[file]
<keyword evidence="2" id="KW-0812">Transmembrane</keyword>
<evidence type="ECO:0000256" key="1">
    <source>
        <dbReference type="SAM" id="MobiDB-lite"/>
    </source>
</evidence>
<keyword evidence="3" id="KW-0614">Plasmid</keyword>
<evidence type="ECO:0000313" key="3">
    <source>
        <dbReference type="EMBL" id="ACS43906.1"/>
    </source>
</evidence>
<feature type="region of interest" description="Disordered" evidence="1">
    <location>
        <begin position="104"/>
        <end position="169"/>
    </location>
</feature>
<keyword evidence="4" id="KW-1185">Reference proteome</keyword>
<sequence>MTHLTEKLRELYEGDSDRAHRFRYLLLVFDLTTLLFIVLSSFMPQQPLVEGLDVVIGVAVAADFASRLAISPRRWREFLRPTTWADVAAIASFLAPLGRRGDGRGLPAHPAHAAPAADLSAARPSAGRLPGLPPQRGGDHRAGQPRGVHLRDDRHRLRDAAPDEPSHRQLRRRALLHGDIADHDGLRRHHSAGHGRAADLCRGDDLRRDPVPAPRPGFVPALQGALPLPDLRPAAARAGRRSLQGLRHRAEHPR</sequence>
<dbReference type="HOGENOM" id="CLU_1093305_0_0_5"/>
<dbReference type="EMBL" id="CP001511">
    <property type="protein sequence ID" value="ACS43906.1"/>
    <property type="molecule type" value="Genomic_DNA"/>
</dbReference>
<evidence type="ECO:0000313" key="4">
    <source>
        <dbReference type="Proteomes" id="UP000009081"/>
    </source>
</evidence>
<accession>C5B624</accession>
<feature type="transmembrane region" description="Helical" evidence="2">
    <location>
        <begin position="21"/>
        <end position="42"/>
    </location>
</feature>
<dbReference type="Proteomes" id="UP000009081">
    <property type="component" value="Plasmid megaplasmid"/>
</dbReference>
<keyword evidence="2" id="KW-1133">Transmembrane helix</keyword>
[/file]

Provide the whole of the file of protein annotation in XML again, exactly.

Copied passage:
<keyword evidence="2" id="KW-0812">Transmembrane</keyword>
<evidence type="ECO:0000256" key="1">
    <source>
        <dbReference type="SAM" id="MobiDB-lite"/>
    </source>
</evidence>
<keyword evidence="3" id="KW-0614">Plasmid</keyword>
<evidence type="ECO:0000313" key="3">
    <source>
        <dbReference type="EMBL" id="ACS43906.1"/>
    </source>
</evidence>
<feature type="region of interest" description="Disordered" evidence="1">
    <location>
        <begin position="104"/>
        <end position="169"/>
    </location>
</feature>
<keyword evidence="4" id="KW-1185">Reference proteome</keyword>
<sequence>MTHLTEKLRELYEGDSDRAHRFRYLLLVFDLTTLLFIVLSSFMPQQPLVEGLDVVIGVAVAADFASRLAISPRRWREFLRPTTWADVAAIASFLAPLGRRGDGRGLPAHPAHAAPAADLSAARPSAGRLPGLPPQRGGDHRAGQPRGVHLRDDRHRLRDAAPDEPSHRQLRRRALLHGDIADHDGLRRHHSAGHGRAADLCRGDDLRRDPVPAPRPGFVPALQGALPLPDLRPAAARAGRRSLQGLRHRAEHPR</sequence>
<dbReference type="HOGENOM" id="CLU_1093305_0_0_5"/>
<dbReference type="EMBL" id="CP001511">
    <property type="protein sequence ID" value="ACS43906.1"/>
    <property type="molecule type" value="Genomic_DNA"/>
</dbReference>
<evidence type="ECO:0000313" key="4">
    <source>
        <dbReference type="Proteomes" id="UP000009081"/>
    </source>
</evidence>
<accession>C5B624</accession>
<feature type="transmembrane region" description="Helical" evidence="2">
    <location>
        <begin position="21"/>
        <end position="42"/>
    </location>
</feature>
<dbReference type="Proteomes" id="UP000009081">
    <property type="component" value="Plasmid megaplasmid"/>
</dbReference>
<keyword evidence="2" id="KW-1133">Transmembrane helix</keyword>